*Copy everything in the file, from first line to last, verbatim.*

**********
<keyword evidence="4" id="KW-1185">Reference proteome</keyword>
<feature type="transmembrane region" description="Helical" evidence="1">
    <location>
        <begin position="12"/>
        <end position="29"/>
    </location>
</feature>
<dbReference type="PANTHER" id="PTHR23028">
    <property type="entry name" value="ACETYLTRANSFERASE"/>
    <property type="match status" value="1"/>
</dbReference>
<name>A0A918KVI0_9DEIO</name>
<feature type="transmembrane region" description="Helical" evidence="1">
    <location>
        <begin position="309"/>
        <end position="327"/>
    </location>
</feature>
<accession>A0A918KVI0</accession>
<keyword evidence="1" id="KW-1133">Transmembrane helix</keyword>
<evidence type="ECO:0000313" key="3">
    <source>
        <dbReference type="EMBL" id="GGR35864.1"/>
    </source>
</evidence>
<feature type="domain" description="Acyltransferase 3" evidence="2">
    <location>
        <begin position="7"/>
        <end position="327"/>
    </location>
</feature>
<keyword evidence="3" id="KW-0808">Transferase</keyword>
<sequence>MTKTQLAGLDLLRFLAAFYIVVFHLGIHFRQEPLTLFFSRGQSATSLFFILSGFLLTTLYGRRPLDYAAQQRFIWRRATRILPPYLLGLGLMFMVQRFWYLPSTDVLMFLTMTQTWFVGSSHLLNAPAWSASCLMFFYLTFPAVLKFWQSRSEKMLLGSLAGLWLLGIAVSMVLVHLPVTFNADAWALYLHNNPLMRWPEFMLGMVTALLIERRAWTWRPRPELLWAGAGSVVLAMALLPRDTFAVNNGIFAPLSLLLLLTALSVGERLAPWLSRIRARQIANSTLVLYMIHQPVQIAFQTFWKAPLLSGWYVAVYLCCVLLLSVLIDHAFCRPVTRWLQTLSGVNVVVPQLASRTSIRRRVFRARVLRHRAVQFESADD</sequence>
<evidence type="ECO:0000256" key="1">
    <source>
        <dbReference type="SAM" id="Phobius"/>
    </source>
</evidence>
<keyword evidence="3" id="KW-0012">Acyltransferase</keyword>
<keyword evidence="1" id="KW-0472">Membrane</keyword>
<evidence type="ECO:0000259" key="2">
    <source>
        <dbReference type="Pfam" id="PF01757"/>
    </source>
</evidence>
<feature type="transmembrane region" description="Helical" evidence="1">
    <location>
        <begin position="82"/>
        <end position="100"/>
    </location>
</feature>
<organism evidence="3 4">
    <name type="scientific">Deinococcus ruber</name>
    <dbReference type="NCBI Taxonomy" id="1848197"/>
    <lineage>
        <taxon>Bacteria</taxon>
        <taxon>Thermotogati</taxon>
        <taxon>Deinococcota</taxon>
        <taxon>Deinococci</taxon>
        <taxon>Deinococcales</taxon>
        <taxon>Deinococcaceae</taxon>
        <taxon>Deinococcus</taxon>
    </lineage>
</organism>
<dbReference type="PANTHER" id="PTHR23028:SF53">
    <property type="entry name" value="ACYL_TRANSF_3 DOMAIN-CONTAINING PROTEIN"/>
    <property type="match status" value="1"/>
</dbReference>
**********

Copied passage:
<keyword evidence="4" id="KW-1185">Reference proteome</keyword>
<feature type="transmembrane region" description="Helical" evidence="1">
    <location>
        <begin position="12"/>
        <end position="29"/>
    </location>
</feature>
<dbReference type="PANTHER" id="PTHR23028">
    <property type="entry name" value="ACETYLTRANSFERASE"/>
    <property type="match status" value="1"/>
</dbReference>
<name>A0A918KVI0_9DEIO</name>
<feature type="transmembrane region" description="Helical" evidence="1">
    <location>
        <begin position="309"/>
        <end position="327"/>
    </location>
</feature>
<accession>A0A918KVI0</accession>
<keyword evidence="1" id="KW-1133">Transmembrane helix</keyword>
<evidence type="ECO:0000313" key="3">
    <source>
        <dbReference type="EMBL" id="GGR35864.1"/>
    </source>
</evidence>
<feature type="domain" description="Acyltransferase 3" evidence="2">
    <location>
        <begin position="7"/>
        <end position="327"/>
    </location>
</feature>
<keyword evidence="3" id="KW-0808">Transferase</keyword>
<sequence>MTKTQLAGLDLLRFLAAFYIVVFHLGIHFRQEPLTLFFSRGQSATSLFFILSGFLLTTLYGRRPLDYAAQQRFIWRRATRILPPYLLGLGLMFMVQRFWYLPSTDVLMFLTMTQTWFVGSSHLLNAPAWSASCLMFFYLTFPAVLKFWQSRSEKMLLGSLAGLWLLGIAVSMVLVHLPVTFNADAWALYLHNNPLMRWPEFMLGMVTALLIERRAWTWRPRPELLWAGAGSVVLAMALLPRDTFAVNNGIFAPLSLLLLLTALSVGERLAPWLSRIRARQIANSTLVLYMIHQPVQIAFQTFWKAPLLSGWYVAVYLCCVLLLSVLIDHAFCRPVTRWLQTLSGVNVVVPQLASRTSIRRRVFRARVLRHRAVQFESADD</sequence>
<evidence type="ECO:0000256" key="1">
    <source>
        <dbReference type="SAM" id="Phobius"/>
    </source>
</evidence>
<keyword evidence="3" id="KW-0012">Acyltransferase</keyword>
<keyword evidence="1" id="KW-0472">Membrane</keyword>
<evidence type="ECO:0000259" key="2">
    <source>
        <dbReference type="Pfam" id="PF01757"/>
    </source>
</evidence>
<feature type="transmembrane region" description="Helical" evidence="1">
    <location>
        <begin position="82"/>
        <end position="100"/>
    </location>
</feature>
<organism evidence="3 4">
    <name type="scientific">Deinococcus ruber</name>
    <dbReference type="NCBI Taxonomy" id="1848197"/>
    <lineage>
        <taxon>Bacteria</taxon>
        <taxon>Thermotogati</taxon>
        <taxon>Deinococcota</taxon>
        <taxon>Deinococci</taxon>
        <taxon>Deinococcales</taxon>
        <taxon>Deinococcaceae</taxon>
        <taxon>Deinococcus</taxon>
    </lineage>
</organism>
<dbReference type="PANTHER" id="PTHR23028:SF53">
    <property type="entry name" value="ACYL_TRANSF_3 DOMAIN-CONTAINING PROTEIN"/>
    <property type="match status" value="1"/>
</dbReference>